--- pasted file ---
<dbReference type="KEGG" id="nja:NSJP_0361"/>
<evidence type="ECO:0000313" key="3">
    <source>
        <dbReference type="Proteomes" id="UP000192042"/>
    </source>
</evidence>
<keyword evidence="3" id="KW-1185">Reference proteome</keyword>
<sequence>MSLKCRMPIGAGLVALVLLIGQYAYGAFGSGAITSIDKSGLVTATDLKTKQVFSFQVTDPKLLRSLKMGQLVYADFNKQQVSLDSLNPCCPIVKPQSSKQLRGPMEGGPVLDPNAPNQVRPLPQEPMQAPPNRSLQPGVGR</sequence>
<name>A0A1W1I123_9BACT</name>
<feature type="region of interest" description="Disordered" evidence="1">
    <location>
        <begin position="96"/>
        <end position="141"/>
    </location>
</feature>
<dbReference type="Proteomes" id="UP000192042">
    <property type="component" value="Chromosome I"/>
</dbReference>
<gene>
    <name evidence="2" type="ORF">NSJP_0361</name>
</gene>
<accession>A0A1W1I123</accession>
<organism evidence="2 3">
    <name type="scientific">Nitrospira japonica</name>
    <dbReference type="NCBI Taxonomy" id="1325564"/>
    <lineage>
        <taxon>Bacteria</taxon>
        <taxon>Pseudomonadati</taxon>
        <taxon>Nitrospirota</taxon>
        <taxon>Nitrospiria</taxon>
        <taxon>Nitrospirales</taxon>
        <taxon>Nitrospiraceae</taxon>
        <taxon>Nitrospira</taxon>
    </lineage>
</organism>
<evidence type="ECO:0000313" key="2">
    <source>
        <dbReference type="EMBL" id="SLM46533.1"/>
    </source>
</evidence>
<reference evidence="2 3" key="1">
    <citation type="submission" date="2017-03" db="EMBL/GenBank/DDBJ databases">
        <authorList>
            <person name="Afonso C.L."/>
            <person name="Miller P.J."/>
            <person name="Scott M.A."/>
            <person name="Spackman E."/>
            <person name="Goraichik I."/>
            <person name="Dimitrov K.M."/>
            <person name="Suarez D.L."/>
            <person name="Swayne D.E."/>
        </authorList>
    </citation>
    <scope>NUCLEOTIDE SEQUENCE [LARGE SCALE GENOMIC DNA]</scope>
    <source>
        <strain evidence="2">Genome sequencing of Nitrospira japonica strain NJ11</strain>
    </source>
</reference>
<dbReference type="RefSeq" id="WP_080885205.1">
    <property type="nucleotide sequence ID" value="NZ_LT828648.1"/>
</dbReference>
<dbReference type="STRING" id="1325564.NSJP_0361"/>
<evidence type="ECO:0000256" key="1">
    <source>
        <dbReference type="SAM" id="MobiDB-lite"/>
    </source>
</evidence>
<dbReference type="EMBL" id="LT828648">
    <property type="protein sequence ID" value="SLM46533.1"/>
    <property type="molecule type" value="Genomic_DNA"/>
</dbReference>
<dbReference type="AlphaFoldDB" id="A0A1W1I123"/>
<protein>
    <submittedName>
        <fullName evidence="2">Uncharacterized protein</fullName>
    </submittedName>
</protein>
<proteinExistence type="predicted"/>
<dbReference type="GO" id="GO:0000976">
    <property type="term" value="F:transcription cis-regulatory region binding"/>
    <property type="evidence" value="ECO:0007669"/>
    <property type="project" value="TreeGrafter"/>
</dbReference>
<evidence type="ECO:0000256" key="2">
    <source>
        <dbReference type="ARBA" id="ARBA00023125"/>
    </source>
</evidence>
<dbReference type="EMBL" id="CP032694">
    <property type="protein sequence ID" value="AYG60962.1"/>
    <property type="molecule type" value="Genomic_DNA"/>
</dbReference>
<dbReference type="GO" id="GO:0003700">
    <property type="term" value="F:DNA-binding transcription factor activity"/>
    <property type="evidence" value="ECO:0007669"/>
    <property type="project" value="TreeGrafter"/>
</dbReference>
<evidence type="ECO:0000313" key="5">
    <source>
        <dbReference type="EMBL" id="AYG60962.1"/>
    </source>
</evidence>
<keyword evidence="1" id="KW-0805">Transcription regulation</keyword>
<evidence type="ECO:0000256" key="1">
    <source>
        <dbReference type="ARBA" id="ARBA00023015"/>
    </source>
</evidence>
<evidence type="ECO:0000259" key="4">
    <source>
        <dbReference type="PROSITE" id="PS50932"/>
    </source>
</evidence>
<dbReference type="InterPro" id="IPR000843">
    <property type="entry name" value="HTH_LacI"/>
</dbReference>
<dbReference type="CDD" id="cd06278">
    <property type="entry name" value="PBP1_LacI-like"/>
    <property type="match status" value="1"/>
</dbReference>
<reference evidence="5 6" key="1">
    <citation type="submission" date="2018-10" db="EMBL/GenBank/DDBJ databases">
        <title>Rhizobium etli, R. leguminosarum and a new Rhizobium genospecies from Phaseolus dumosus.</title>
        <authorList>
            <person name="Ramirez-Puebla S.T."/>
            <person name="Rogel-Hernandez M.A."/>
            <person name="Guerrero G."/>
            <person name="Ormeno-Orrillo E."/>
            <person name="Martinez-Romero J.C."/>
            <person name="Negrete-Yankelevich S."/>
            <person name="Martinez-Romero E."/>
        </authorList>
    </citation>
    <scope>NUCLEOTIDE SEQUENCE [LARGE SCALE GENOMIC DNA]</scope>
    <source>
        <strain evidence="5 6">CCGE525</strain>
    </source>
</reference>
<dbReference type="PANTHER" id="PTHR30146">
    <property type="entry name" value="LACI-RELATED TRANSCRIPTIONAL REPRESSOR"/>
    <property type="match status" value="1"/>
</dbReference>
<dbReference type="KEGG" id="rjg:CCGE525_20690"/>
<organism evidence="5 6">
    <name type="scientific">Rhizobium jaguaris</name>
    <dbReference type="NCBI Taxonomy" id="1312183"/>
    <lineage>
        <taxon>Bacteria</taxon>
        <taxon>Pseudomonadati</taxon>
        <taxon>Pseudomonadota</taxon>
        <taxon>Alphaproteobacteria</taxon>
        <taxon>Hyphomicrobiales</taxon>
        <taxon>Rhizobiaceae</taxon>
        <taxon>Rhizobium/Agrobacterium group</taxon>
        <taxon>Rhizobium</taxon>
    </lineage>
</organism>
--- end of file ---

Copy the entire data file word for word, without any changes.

<dbReference type="KEGG" id="nja:NSJP_0361"/>
<evidence type="ECO:0000313" key="3">
    <source>
        <dbReference type="Proteomes" id="UP000192042"/>
    </source>
</evidence>
<keyword evidence="3" id="KW-1185">Reference proteome</keyword>
<sequence>MSLKCRMPIGAGLVALVLLIGQYAYGAFGSGAITSIDKSGLVTATDLKTKQVFSFQVTDPKLLRSLKMGQLVYADFNKQQVSLDSLNPCCPIVKPQSSKQLRGPMEGGPVLDPNAPNQVRPLPQEPMQAPPNRSLQPGVGR</sequence>
<name>A0A1W1I123_9BACT</name>
<feature type="region of interest" description="Disordered" evidence="1">
    <location>
        <begin position="96"/>
        <end position="141"/>
    </location>
</feature>
<dbReference type="Proteomes" id="UP000192042">
    <property type="component" value="Chromosome I"/>
</dbReference>
<gene>
    <name evidence="2" type="ORF">NSJP_0361</name>
</gene>
<accession>A0A1W1I123</accession>
<organism evidence="2 3">
    <name type="scientific">Nitrospira japonica</name>
    <dbReference type="NCBI Taxonomy" id="1325564"/>
    <lineage>
        <taxon>Bacteria</taxon>
        <taxon>Pseudomonadati</taxon>
        <taxon>Nitrospirota</taxon>
        <taxon>Nitrospiria</taxon>
        <taxon>Nitrospirales</taxon>
        <taxon>Nitrospiraceae</taxon>
        <taxon>Nitrospira</taxon>
    </lineage>
</organism>
<evidence type="ECO:0000313" key="2">
    <source>
        <dbReference type="EMBL" id="SLM46533.1"/>
    </source>
</evidence>
<reference evidence="2 3" key="1">
    <citation type="submission" date="2017-03" db="EMBL/GenBank/DDBJ databases">
        <authorList>
            <person name="Afonso C.L."/>
            <person name="Miller P.J."/>
            <person name="Scott M.A."/>
            <person name="Spackman E."/>
            <person name="Goraichik I."/>
            <person name="Dimitrov K.M."/>
            <person name="Suarez D.L."/>
            <person name="Swayne D.E."/>
        </authorList>
    </citation>
    <scope>NUCLEOTIDE SEQUENCE [LARGE SCALE GENOMIC DNA]</scope>
    <source>
        <strain evidence="2">Genome sequencing of Nitrospira japonica strain NJ11</strain>
    </source>
</reference>
<dbReference type="RefSeq" id="WP_080885205.1">
    <property type="nucleotide sequence ID" value="NZ_LT828648.1"/>
</dbReference>
<dbReference type="STRING" id="1325564.NSJP_0361"/>
<evidence type="ECO:0000256" key="1">
    <source>
        <dbReference type="SAM" id="MobiDB-lite"/>
    </source>
</evidence>
<dbReference type="EMBL" id="LT828648">
    <property type="protein sequence ID" value="SLM46533.1"/>
    <property type="molecule type" value="Genomic_DNA"/>
</dbReference>
<dbReference type="AlphaFoldDB" id="A0A1W1I123"/>
<protein>
    <submittedName>
        <fullName evidence="2">Uncharacterized protein</fullName>
    </submittedName>
</protein>
<proteinExistence type="predicted"/>
<dbReference type="GO" id="GO:0000976">
    <property type="term" value="F:transcription cis-regulatory region binding"/>
    <property type="evidence" value="ECO:0007669"/>
    <property type="project" value="TreeGrafter"/>
</dbReference>
<evidence type="ECO:0000256" key="2">
    <source>
        <dbReference type="ARBA" id="ARBA00023125"/>
    </source>
</evidence>
<dbReference type="EMBL" id="CP032694">
    <property type="protein sequence ID" value="AYG60962.1"/>
    <property type="molecule type" value="Genomic_DNA"/>
</dbReference>
<dbReference type="GO" id="GO:0003700">
    <property type="term" value="F:DNA-binding transcription factor activity"/>
    <property type="evidence" value="ECO:0007669"/>
    <property type="project" value="TreeGrafter"/>
</dbReference>
<evidence type="ECO:0000313" key="5">
    <source>
        <dbReference type="EMBL" id="AYG60962.1"/>
    </source>
</evidence>
<keyword evidence="1" id="KW-0805">Transcription regulation</keyword>
<evidence type="ECO:0000256" key="1">
    <source>
        <dbReference type="ARBA" id="ARBA00023015"/>
    </source>
</evidence>
<evidence type="ECO:0000259" key="4">
    <source>
        <dbReference type="PROSITE" id="PS50932"/>
    </source>
</evidence>
<dbReference type="InterPro" id="IPR000843">
    <property type="entry name" value="HTH_LacI"/>
</dbReference>
<dbReference type="CDD" id="cd06278">
    <property type="entry name" value="PBP1_LacI-like"/>
    <property type="match status" value="1"/>
</dbReference>
<reference evidence="5 6" key="1">
    <citation type="submission" date="2018-10" db="EMBL/GenBank/DDBJ databases">
        <title>Rhizobium etli, R. leguminosarum and a new Rhizobium genospecies from Phaseolus dumosus.</title>
        <authorList>
            <person name="Ramirez-Puebla S.T."/>
            <person name="Rogel-Hernandez M.A."/>
            <person name="Guerrero G."/>
            <person name="Ormeno-Orrillo E."/>
            <person name="Martinez-Romero J.C."/>
            <person name="Negrete-Yankelevich S."/>
            <person name="Martinez-Romero E."/>
        </authorList>
    </citation>
    <scope>NUCLEOTIDE SEQUENCE [LARGE SCALE GENOMIC DNA]</scope>
    <source>
        <strain evidence="5 6">CCGE525</strain>
    </source>
</reference>
<dbReference type="PANTHER" id="PTHR30146">
    <property type="entry name" value="LACI-RELATED TRANSCRIPTIONAL REPRESSOR"/>
    <property type="match status" value="1"/>
</dbReference>
<dbReference type="KEGG" id="rjg:CCGE525_20690"/>
<organism evidence="5 6">
    <name type="scientific">Rhizobium jaguaris</name>
    <dbReference type="NCBI Taxonomy" id="1312183"/>
    <lineage>
        <taxon>Bacteria</taxon>
        <taxon>Pseudomonadati</taxon>
        <taxon>Pseudomonadota</taxon>
        <taxon>Alphaproteobacteria</taxon>
        <taxon>Hyphomicrobiales</taxon>
        <taxon>Rhizobiaceae</taxon>
        <taxon>Rhizobium/Agrobacterium group</taxon>
        <taxon>Rhizobium</taxon>
    </lineage>
</organism>